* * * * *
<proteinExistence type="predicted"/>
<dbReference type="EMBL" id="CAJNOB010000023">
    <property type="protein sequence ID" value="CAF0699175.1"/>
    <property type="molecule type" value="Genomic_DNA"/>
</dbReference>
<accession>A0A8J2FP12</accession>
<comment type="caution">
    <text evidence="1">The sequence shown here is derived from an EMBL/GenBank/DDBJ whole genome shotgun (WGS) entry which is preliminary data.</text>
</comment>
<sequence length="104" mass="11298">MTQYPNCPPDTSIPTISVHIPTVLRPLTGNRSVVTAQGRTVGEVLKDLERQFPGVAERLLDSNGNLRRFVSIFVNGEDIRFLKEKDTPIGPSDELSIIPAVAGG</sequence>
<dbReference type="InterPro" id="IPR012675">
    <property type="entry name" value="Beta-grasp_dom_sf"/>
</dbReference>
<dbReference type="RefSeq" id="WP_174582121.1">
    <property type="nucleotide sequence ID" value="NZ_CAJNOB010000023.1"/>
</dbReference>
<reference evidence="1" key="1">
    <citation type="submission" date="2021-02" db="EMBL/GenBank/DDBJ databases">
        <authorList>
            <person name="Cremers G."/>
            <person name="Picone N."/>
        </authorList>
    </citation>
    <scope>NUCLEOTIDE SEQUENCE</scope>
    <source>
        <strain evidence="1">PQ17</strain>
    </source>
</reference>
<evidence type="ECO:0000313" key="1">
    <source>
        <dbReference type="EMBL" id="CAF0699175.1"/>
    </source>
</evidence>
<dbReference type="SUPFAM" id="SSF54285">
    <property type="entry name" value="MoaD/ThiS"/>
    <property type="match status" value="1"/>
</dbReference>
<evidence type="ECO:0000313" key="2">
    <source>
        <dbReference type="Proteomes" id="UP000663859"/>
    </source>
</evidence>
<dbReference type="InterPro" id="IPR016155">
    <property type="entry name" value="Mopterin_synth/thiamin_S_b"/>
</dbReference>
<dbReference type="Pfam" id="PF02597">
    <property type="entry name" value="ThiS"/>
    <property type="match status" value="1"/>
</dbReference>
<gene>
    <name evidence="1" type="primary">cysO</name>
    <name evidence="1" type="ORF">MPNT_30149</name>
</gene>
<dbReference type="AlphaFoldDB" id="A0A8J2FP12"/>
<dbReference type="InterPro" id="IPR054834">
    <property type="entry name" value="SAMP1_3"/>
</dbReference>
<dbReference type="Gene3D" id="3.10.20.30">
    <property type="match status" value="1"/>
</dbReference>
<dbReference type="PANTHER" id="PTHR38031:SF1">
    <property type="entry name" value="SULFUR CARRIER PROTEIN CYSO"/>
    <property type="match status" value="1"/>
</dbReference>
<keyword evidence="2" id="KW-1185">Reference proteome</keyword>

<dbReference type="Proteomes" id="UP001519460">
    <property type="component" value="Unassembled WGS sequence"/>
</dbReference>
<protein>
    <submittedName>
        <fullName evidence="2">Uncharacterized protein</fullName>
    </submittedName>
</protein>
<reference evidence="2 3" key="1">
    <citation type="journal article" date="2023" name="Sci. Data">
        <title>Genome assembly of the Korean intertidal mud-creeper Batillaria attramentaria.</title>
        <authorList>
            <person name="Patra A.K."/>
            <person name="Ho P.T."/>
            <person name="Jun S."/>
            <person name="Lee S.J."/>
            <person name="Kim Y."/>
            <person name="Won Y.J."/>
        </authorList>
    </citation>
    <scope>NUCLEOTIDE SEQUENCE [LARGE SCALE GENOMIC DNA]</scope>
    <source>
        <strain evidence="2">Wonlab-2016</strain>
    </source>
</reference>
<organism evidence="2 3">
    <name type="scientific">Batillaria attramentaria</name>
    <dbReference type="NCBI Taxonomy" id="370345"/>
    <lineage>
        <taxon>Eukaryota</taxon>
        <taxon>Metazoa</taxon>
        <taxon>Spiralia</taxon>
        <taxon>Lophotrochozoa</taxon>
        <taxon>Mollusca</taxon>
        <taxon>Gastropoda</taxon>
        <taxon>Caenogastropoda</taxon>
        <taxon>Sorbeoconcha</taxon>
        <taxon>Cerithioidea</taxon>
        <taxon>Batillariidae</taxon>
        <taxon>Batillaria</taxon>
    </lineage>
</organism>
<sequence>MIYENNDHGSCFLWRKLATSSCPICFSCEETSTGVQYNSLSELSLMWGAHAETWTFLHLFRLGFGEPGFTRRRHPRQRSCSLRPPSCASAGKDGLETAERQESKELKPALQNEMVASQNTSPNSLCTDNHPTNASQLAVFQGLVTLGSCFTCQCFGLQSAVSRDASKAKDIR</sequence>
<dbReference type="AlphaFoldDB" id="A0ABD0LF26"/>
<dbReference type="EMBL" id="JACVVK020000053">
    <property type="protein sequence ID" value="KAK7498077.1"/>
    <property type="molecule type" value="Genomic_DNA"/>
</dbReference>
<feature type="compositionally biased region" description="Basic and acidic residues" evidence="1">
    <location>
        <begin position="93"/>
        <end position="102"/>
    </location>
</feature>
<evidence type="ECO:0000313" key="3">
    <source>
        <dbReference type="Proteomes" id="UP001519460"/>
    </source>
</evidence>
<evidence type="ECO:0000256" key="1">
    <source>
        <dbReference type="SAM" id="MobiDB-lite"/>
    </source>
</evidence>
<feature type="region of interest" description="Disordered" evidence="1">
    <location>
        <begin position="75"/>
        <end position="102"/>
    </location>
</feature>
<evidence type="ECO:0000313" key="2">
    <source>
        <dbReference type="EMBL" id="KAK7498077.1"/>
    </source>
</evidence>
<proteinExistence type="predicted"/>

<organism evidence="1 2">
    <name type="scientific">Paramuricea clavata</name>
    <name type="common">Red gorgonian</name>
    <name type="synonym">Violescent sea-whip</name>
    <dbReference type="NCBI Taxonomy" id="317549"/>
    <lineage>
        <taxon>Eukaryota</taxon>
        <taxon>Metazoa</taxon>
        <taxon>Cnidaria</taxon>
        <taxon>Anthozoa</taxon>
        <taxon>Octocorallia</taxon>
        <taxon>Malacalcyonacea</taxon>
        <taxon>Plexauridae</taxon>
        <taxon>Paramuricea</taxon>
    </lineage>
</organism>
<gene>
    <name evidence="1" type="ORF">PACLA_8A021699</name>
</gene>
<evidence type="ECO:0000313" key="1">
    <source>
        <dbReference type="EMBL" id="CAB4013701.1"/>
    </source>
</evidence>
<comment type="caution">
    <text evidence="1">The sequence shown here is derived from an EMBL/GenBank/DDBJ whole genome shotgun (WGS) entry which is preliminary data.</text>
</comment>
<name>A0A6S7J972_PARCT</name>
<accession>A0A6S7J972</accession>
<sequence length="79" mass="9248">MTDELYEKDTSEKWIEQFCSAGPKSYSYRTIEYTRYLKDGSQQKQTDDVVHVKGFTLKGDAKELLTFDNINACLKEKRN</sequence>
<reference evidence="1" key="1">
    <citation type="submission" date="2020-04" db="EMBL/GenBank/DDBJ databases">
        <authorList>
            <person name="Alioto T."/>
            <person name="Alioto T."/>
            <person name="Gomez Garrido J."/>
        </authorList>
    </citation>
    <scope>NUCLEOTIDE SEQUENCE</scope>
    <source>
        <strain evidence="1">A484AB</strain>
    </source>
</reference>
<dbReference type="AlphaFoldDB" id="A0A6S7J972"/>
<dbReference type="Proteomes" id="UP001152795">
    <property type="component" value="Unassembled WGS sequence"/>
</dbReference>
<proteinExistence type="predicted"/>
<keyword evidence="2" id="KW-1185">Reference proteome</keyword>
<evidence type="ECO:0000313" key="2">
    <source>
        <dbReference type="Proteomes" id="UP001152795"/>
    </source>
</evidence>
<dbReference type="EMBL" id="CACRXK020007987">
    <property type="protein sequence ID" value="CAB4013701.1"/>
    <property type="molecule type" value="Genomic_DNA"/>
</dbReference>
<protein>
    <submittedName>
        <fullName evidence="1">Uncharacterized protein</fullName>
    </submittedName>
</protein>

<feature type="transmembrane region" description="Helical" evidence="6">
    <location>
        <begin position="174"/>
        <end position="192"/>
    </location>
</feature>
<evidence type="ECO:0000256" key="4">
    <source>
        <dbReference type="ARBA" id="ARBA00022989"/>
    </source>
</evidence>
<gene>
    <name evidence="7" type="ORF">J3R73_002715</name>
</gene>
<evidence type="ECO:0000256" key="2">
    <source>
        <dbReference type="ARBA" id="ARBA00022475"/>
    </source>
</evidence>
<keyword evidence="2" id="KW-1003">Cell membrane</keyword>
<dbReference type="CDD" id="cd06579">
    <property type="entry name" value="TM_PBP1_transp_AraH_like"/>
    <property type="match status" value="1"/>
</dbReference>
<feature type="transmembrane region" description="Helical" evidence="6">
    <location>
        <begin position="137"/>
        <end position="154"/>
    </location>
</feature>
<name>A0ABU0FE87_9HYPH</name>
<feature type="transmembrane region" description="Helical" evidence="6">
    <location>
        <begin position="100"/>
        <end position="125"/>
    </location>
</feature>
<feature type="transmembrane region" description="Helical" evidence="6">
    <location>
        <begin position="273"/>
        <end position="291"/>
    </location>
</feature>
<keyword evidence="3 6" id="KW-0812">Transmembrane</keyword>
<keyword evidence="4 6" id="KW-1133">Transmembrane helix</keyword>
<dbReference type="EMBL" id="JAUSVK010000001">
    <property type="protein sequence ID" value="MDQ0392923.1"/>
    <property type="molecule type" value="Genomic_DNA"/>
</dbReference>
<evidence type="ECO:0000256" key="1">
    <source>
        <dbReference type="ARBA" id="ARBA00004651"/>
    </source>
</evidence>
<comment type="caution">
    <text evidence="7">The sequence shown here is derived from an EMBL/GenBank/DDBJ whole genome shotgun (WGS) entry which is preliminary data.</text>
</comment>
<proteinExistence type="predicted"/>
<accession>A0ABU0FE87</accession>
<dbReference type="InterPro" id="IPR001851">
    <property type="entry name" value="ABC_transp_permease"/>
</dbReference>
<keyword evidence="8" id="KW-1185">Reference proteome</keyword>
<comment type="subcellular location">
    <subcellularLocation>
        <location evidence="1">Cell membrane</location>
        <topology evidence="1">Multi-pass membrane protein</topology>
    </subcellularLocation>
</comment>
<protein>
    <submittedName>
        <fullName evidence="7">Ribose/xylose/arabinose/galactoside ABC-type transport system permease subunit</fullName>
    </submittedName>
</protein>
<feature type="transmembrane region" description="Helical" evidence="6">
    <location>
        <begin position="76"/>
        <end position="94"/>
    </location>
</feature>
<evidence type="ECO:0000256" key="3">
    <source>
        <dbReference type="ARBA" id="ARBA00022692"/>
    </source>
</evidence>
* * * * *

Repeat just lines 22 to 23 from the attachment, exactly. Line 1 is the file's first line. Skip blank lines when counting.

        </authorList>
    </citation>